When the aged Roman Emperor Hadrian visited Marcus Aurelius’ grandfather’s home he nicknamed the young Marcus “Verissimus,” meaning “truest” or “most earnest.”

When I visited Rome I was struck by the ‘Equestrian Statue of Marcus Aurelius,’ and later learned that the original bronze statue was created in 175 A.D. I was amazed the statue survived all these centuries, and times of revolution and upheaval.

I first read “Meditations” as an undergrad at Syracuse University for a Roman Literature course. Marcus Aurelius’ private collections of thoughts and notes for self-improvement has served as a constant reminder of duty and service. And, what was privately written from his heart and not meant to be published has challenged me to think more clearly and to value the right things. It has also clarified and simplified some other weighty things. While some may shiver at the Stoic fatalism of ‘momento mori,’ it’s a call to action for me to add vigor to my life.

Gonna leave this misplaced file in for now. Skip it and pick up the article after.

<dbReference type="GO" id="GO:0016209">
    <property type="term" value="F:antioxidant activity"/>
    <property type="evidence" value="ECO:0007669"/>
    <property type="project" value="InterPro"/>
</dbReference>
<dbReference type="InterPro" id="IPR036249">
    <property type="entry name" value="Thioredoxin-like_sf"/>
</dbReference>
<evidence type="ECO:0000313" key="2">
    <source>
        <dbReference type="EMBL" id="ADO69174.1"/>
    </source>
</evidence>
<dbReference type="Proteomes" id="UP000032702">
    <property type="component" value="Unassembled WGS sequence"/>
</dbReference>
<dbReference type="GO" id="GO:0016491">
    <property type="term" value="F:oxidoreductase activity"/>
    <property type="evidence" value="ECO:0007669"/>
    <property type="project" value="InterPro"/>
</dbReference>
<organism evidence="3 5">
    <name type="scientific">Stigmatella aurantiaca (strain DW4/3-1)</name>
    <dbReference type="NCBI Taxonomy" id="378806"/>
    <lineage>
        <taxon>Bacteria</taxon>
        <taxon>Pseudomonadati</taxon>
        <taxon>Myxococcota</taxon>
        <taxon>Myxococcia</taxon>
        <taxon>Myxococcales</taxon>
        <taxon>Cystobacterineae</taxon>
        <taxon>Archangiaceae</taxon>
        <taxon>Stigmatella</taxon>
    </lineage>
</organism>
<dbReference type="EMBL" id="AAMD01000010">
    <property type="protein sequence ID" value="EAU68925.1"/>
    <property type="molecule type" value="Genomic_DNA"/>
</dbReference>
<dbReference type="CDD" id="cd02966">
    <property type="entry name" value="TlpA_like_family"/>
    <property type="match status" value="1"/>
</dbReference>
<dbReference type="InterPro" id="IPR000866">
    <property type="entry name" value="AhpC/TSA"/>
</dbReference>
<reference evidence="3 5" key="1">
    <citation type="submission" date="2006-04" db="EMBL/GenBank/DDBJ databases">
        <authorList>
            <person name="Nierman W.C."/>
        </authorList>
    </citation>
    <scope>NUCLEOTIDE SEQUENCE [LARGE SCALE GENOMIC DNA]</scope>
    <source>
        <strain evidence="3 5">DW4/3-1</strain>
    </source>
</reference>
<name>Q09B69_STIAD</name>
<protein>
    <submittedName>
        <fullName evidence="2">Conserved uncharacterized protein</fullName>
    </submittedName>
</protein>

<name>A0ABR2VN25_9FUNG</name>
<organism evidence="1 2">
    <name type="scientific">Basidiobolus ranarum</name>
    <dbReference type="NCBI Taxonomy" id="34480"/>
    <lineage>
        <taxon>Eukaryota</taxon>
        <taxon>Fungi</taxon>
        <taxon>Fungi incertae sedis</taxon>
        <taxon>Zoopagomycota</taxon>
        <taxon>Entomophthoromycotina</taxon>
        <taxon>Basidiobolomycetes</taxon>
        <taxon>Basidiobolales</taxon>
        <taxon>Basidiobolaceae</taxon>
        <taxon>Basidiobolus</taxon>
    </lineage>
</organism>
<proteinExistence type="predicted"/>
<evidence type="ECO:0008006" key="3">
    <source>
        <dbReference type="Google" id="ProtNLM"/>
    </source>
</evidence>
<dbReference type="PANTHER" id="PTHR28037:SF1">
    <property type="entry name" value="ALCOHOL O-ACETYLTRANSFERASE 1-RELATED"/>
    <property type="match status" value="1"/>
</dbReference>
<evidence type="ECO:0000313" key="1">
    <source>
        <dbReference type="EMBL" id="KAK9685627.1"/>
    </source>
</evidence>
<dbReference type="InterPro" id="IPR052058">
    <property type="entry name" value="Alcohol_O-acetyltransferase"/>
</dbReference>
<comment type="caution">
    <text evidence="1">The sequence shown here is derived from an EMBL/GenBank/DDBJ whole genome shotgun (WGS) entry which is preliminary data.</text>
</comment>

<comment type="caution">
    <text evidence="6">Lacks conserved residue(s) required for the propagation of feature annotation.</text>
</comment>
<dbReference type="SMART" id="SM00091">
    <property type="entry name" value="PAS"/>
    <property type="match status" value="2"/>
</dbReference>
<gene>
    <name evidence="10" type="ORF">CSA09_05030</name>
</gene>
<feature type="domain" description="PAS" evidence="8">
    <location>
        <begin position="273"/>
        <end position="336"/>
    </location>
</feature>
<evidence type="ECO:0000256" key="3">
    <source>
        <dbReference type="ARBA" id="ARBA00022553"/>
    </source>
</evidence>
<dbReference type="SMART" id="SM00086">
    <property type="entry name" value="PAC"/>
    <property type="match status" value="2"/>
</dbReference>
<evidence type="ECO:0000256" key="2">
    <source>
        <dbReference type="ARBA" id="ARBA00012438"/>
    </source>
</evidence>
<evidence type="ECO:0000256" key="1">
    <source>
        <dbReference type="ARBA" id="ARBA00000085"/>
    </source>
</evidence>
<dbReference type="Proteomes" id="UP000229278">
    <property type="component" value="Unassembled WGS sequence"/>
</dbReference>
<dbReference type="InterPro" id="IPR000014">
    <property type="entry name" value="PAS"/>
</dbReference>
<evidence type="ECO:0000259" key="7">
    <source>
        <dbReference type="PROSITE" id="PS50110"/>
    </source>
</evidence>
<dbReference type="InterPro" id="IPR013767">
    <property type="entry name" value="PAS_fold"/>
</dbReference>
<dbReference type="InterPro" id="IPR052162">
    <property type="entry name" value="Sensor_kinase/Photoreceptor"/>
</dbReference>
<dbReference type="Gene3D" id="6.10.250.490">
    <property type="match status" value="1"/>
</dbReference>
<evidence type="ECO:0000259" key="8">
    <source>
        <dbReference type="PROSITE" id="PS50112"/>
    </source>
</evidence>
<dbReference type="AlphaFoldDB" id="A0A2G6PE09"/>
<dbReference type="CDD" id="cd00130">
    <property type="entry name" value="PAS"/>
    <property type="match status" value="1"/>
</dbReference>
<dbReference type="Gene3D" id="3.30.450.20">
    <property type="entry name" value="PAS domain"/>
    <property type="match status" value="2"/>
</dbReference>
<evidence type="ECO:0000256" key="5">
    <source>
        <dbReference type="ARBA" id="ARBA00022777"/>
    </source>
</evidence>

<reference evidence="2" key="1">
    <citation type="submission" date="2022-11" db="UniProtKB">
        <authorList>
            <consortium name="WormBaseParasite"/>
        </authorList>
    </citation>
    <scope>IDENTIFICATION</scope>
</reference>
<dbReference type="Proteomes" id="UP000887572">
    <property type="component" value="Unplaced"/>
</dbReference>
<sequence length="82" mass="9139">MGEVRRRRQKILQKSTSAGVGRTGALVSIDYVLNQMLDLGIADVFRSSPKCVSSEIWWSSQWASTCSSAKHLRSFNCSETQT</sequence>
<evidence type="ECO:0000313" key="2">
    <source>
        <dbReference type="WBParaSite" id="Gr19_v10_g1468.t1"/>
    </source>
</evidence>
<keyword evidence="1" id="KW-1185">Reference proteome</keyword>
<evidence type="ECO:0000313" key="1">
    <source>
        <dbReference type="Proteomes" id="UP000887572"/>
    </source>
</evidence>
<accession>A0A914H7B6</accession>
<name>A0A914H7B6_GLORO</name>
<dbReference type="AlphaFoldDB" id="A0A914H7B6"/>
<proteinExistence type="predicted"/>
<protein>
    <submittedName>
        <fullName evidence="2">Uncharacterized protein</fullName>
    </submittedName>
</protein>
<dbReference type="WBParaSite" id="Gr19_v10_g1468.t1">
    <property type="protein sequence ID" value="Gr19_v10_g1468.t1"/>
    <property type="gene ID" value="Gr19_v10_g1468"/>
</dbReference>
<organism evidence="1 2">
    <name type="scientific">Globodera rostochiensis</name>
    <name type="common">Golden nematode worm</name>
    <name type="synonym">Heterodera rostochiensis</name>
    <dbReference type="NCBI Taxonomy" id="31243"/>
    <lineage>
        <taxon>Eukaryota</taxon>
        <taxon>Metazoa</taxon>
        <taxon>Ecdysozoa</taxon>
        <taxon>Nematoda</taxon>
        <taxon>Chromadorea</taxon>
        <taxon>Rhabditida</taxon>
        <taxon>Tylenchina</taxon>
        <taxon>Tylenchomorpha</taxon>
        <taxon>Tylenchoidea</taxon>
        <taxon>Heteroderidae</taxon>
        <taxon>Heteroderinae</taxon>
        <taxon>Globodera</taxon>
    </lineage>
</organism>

Seeking clear judgment and inner calm is a good way to balance the chaotic world, building resilience to the inevitable misfortune that comes with engaging in most anything — particularly business and politics. Stoicism has been defined and interpreted many times over. Plato and Plutarch, the Apostle Paul, Renaissance thinkers, and modern philosophers have all deeply analyzed the philosophy and its deployment.

I simply pick up ‘Meditations’ and read a passage or a few without fervor of analysis. It’s a simple, yet great, mental exercise to organize thoughts and beliefs.

My tribute is that I named my newest venture Aurelius Coworks. It’s a full time reminder that I have decided to develop, own, operate, and consult on coworking and incubator spaces because of the richness it brings to my life.